Tying one on

jdbruewer's picture

When I was in high school, I wore a tie every day. Despite that, I never knew more than one way to tie a tie. The Windsor knot was what I learned from my dad.
If a tie was too short or long, I was out of luck. I didn't know there were several ways to tie the neck decoration.
Many years later while renting an apartment from the owner of a men's clothing store, I was asked what kind of knot I had used on a tie, I had no answer.
Mr. Snyder then provided me with a printout he kept at the counter that listed the Windsor, Half-Windsor, Pratt, and (my favorite) the four-in-hand knot.
I kept that printout on my bathroom mirror through five years and three apartments before it was lost to moisture.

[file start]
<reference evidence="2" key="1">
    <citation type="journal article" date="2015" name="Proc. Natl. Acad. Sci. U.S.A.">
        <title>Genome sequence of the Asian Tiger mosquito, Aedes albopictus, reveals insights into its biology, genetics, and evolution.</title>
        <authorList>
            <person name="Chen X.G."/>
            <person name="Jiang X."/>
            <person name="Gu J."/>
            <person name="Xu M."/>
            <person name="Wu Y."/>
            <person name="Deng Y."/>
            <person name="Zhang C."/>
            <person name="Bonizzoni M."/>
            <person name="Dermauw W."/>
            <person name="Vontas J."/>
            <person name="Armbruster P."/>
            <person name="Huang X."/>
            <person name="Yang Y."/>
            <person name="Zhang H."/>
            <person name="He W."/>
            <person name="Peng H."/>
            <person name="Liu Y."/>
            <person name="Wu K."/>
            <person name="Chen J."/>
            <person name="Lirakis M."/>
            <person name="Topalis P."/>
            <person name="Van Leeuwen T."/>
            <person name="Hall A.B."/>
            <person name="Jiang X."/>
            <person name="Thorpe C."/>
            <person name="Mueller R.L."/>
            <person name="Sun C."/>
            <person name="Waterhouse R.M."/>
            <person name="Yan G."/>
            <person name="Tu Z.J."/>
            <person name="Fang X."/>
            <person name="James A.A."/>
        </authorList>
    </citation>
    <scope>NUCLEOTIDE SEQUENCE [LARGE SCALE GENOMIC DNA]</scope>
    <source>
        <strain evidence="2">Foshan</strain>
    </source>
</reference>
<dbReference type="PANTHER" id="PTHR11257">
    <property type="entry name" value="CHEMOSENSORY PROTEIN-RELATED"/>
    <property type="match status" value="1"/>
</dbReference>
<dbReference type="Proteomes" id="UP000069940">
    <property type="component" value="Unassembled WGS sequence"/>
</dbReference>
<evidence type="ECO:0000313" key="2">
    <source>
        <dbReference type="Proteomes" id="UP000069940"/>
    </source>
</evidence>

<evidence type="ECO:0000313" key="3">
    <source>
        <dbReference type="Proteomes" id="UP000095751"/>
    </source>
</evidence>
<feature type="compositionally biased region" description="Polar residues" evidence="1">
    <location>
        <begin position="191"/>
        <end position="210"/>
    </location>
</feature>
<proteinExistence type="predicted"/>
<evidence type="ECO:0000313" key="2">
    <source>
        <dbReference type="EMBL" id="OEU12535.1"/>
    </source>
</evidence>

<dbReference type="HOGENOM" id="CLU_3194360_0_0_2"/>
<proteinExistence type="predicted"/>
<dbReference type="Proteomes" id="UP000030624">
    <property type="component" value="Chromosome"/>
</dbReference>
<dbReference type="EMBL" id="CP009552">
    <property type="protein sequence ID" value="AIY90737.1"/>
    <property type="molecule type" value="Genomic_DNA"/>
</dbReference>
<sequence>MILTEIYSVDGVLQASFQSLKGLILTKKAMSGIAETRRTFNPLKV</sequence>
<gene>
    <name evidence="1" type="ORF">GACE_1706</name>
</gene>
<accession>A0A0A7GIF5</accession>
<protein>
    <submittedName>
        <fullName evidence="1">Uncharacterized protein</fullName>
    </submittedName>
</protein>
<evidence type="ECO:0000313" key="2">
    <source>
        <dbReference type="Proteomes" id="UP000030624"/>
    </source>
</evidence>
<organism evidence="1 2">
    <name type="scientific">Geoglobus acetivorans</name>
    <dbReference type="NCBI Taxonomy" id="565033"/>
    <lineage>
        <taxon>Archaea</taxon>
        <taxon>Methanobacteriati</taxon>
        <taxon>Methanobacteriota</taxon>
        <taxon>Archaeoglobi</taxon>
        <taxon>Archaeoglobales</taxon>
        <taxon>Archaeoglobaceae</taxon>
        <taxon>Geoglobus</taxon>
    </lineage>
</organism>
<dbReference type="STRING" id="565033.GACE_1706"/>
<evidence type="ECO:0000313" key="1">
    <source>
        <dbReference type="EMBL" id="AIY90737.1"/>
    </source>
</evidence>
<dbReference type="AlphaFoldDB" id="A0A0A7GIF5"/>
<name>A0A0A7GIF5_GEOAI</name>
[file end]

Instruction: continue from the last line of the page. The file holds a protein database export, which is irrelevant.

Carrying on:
Over time, I devolved back to a single knot, the trusty four-in-hand. Recently when faced with the need for another knot, I didn't have to rely on Mr. Snyder. The miracle of the Web puts more tie-tying information in our hands than we know what to do with.
I have found that tie-a-tie.net has a pretty complete collection of pictures, print and video explaining the basic knots, tips and tricks for the care and preservation of your ties, a calculator for figuring the best tie length for you, and even advice on dressing for a job interview.